(Kyoto and Central Japan)(Travel)(Travel)2023-09-05

Guide to Kyoto and Central Japan

We explore the imperial city of Kyoto hosting everything from historical Mingei movement ateliers, gilded temples and anthropomorphic buildings. With Kyoto as our base, we travel around the region exploring architectural gems around Kobe, Osaka and Awaji Island

Inside the studio of Mingei Movement advocate, Kanjiro Kawai's home and atelier | Photo by Kristen de La Valliere
Inside the studio of Mingei Movement advocate, Kanjiro Kawai's home and atelier | Photo by Kristen de La Valliere

Kyoto, the ancient imperial capital dating back to 794 AD, is more or less on the top of every person's bucket list, no? From traditional ryokans with outdoor baths, gilded temples, contemplative rock gardens, tea ceremonies and a mecca for traditional Japanese culture – this is a must-visit for anyone visiting Japan.

The Heian period (794-1185) saw Japanese culture blossom and flourish in the realms of poetry, architecture, art, and religion in the temple-laden, moss-clad city. From Kyoto, major cities such as Osaka, Kobe, and Awaji, as well as some lesser-known spots hosting some of Japan's (if not the world's) most interesting contemporary architecture, are just a stone's throw away. With Kyoto as our base, we set out to explore the history of design and architecture within its grid as well as on day trips around the region.

The Site of Reversible Destiny at Yoro Park | Photo by Kristen de La Valliere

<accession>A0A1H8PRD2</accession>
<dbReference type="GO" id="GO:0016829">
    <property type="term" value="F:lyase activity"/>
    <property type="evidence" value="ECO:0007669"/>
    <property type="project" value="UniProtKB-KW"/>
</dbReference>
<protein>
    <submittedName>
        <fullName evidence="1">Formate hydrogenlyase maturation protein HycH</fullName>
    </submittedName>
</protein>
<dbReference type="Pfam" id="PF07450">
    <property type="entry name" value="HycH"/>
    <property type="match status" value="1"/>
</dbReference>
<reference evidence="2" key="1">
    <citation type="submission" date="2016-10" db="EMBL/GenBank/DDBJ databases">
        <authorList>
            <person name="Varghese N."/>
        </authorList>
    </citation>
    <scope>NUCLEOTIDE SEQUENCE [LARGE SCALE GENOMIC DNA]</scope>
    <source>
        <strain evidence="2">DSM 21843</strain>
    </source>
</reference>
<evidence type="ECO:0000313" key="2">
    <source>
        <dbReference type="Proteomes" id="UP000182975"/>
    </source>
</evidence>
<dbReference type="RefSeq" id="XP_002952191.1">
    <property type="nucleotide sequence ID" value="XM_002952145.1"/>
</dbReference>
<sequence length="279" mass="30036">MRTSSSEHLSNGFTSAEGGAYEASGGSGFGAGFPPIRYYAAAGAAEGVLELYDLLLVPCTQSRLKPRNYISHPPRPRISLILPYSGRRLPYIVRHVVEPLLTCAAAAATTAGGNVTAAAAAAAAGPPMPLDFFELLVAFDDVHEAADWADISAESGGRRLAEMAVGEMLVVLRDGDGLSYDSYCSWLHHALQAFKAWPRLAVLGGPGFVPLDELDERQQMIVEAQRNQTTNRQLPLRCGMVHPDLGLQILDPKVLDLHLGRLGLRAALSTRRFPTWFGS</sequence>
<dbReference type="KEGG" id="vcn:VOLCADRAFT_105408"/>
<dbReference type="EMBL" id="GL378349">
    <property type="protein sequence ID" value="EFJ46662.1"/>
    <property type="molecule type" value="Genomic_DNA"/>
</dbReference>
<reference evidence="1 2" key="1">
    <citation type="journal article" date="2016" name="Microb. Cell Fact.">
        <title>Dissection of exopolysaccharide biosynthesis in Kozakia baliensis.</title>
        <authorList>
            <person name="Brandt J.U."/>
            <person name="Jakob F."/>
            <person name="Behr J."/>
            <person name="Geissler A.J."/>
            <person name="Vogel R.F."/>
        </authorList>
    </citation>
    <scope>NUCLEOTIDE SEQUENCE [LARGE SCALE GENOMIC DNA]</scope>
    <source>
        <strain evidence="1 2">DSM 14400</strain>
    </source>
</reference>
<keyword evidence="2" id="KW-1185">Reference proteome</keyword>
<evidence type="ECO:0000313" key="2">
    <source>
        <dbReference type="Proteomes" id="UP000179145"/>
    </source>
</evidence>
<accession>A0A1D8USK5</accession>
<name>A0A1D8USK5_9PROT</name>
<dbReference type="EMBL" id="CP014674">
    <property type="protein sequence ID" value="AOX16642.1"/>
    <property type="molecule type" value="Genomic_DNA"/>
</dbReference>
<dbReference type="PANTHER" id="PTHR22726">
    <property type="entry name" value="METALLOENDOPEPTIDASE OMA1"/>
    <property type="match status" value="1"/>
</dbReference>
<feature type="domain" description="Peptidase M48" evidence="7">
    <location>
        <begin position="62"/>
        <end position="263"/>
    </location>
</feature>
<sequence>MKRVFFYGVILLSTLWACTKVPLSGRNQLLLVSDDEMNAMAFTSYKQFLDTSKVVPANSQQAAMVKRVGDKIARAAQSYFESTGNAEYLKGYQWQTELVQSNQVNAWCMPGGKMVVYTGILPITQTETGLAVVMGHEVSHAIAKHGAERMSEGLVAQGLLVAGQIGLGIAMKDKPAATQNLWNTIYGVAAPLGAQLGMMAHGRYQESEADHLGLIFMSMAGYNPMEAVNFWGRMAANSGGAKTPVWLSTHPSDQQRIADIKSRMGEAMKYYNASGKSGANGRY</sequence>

The Site of Reversible Destiny at Yoro Park | Photo by Kristen de La Valliere
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Kanjiro Kawai's House

In Eastern Kyoto, on the otherside of this home’s weathered wooden doors — you’ll find the perfectly preserved home and workshop of prolific potter and advocate of the ‘Mingei Movement’, Kanjiro Kawai.

Face House

In Kyoto, this 1970s anthromorphic building by Japanese architect Yamashita Kazumasa not only brightens up this dreary residential street but has fully functional architectural facial features.

Osaka Prefectural Sayamaike Museum

The museum in Osaka, designed by Tadao Ando was built to house relics from the local archaeological site and to showcase ancient Japanese techniques of engineering.

Osaka Prefecture Chikatsu Asuka Museum

Osaka Prefectural Chikatsu Asuka Museum, designed by Tadao Ando, is a prefectural museum in Kanan, Osaka Prefecture, Japan, dedicated to the area of Chikatsu Asuka during the Kofun and Asuka periods.

Yodokō Geihinkan

The Yodokō Guest House is a private home turned museum built in 1924 by Frank Lloyd Wright for prominent sake brewer Tazaemon Yamamura. The building features carved geometric patterns and comprises one- and two-story sections overlapping each other like a staircase along the hill’s incline.

Site of Reversible Destiny – Yoro Park

Arakawa and Gins’ Site of Reversible Destiny—Yoro Park, is a created landscape containing a series of pavilions, undulating planes, shifting colors, and disorienting spaces that the artists presented to visitors as a place of purposeful experimentation.

Hyogo Prefectural Museum of Art

The Hyōgo Prefectural Museum of Art is a purpose built municipal art gallery in Nada-ku, Kobe, Hyōgo Prefecture, Japan designed by Tadao Ando

Takenaka Carpentry Tools Museum

The Takenaka Carpentry Tools Museum is a museum of carpentry tools in Kobe, Japan conserving ancient tools as an example of Japanese cultural heritage.

Zenbo Seinei by Shigeru Ban

An open-air platform for meditation is elevated above the treetops at Zenbo Seinei, a wooden retreat that Pritzker Architecture Prize-winning architect Shigeru Ban on Awaji Island in Japan

Awaji Yume Butai by Tadao Ando

Awaji Yumebutai, or Dream Stage, is designed to feel as many natural elements as possible, such as water, wind, light, shade, mountains, the sky, and the ocean, which might be missed in daily life.

Chapel Cappella di Mare by Tadao Ando

A slit in the ceiling projects a cross on the silk-concrete walls of this wedding chapel by Tadao Ando on Awaji Island in Japan.